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Nick Mentioned on Dr. Craig's Podcast RE: Disagreement with Dr. Walton on Creation

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  • Nick Mentioned on Dr. Craig's Podcast RE: Disagreement with Dr. Walton on Creation

    So, just catching up on my Reasonable Faith podcasts at the gym, and I was surprised to hear Nick's name mentioned in the most recent episode (I think it came out Sunday). Apparently Dr. Craig critiqued (Old Testament professor) Dr. Walton's Cosmic Temple Inauguration theory in a recent Defender's class (Defender's is sort of like an advanced Sunday School class that Dr. Craig does that covers core Christian doctrine and theology).

    Nick, I guess, then did an interview with Dr. Walton on his audio blog, and they discussed Dr. Craig's critique.

    So in the latest Reasonable Faith podcast, Kevin Harris, and Dr. Craig took some time out to clarify some points about the critique that he didn't think Dr. Walton understood.

    I haven't listened to the Defender's podcast, or Nick's interview yet (going to do so after posting this), but I know (and in part, agree with) Dr. Walton's Cosmic Temple theory, and it sounds like there's just a lot of basic miscommunication going on between the both of them.

    Has this issue between the scholars already been discussed on this forum? I did a quick search, and didn't see anything.

  • #2
    Oh, here are the relevant links:

    Dr. Craig's Defender's Podcast: I believe the critique starts on episode 7.

    Nick's Audio Blog Interview

    The Latest Reasonable Faith Podcast

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    • #3
      One of many more such mentions to come, I'm sure. Nick already has well-deserved credibility and I expect as he grows his writing collection, he'll eventually also find himself referenced by authors like Strobel, much as Tekton has been.

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      • #4
        I was notified of this and it was an honor, especially to be mentioned as a friend.

        I really don't think Craig gave his opinion correctly. Walton and I both thought the same thing was being said as did other people. I also think Craig is off to say that Walton's interpretation is just absurd. I find it to be the most sensible one I have found.

        And I certainly hope JPH's prediction comes true.

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        • #5
          I don't think Craig misunderstood what Walton meant by function. At one point in the Defenders course he sorta clarified that what he believed Walton meant by function was something like God given purpose, which I took to mean in a more spiritual or symbolic way rather than a utilitarian way. Craig, also clarified that he did not mean to say that people and animals just sat around until given their function in his Reasonable Faith podcast. Maybe it was because I was already familiar with Craig's clarification in the Reasonable Faith podcast that i didn't see him saying anything strange in the Defenders course.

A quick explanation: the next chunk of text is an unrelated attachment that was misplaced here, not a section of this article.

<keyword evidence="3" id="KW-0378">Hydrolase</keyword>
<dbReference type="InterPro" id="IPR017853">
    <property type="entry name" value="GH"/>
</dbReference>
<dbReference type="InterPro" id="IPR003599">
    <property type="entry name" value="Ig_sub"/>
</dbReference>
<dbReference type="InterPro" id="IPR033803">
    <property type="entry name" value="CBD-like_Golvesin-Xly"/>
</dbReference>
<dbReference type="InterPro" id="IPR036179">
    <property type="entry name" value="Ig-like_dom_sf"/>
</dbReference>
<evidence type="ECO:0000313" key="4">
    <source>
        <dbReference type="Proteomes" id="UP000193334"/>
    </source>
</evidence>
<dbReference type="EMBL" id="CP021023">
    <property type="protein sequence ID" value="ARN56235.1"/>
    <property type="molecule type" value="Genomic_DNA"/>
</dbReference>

I also don't think Craig was reading Aristotelian views into scripture or necessarily into Walton's interpretation of scripture. I think the only reason Craig used Aristotelian language for "function" is because he found it practical to do so. Its useful in making differentiation between types of function regardless of where it came from, especially when Walton himself uses the word function, and yet that word is not found in the narrative. But as you pointed out, being a philosopher, Craig is going to think in philosophical terms.

          I agree that Craig goes too far by calling Walton's interpretation absurd, but honestly, I think that Craig might have been fine with Dr. Walton's view if it weren't for the fact that Dr. Walton doesn't believe that Gen. 1:1 signifies any creative act. I think Craig would have been fine if Walton said that the rest of the narrative was not a creative act, but by discluding 1:1 from the equation, you're left with no scriptural reason to justify creatio ex nihilo (at least in this passage). And of course, the concept of creatio ex nihilo is the lynchpin to Craig's Kalam Cosmological argument. So I think he was miffed for that reason.

          People are probably sick of hearing me talk about it, but I think that OT Professor John Sailhamer's Historical Creationism theory could bridge the gap between Craig and Walton. As I understand Sailhamer's theory, he believes the Genesis narrative is both a creative function, and also a symbolic/spiritual function. Gen 1:1 is about the physical creation of the universe and everything in it (heaven and earth being a merism for the cosmos) at an indeterminant period, and that 2 onwards is primarily about God's preparation of the promised land (not the whole earth) for his covenant people. If I recall correctly, he even mentions Walton's cosmic temple view in his book Genesis Unbound. I'll have to look it up later to see if I'm remembering that correctly though.
          Last edited by Adrift; 12-16-2014, 12:09 PM.

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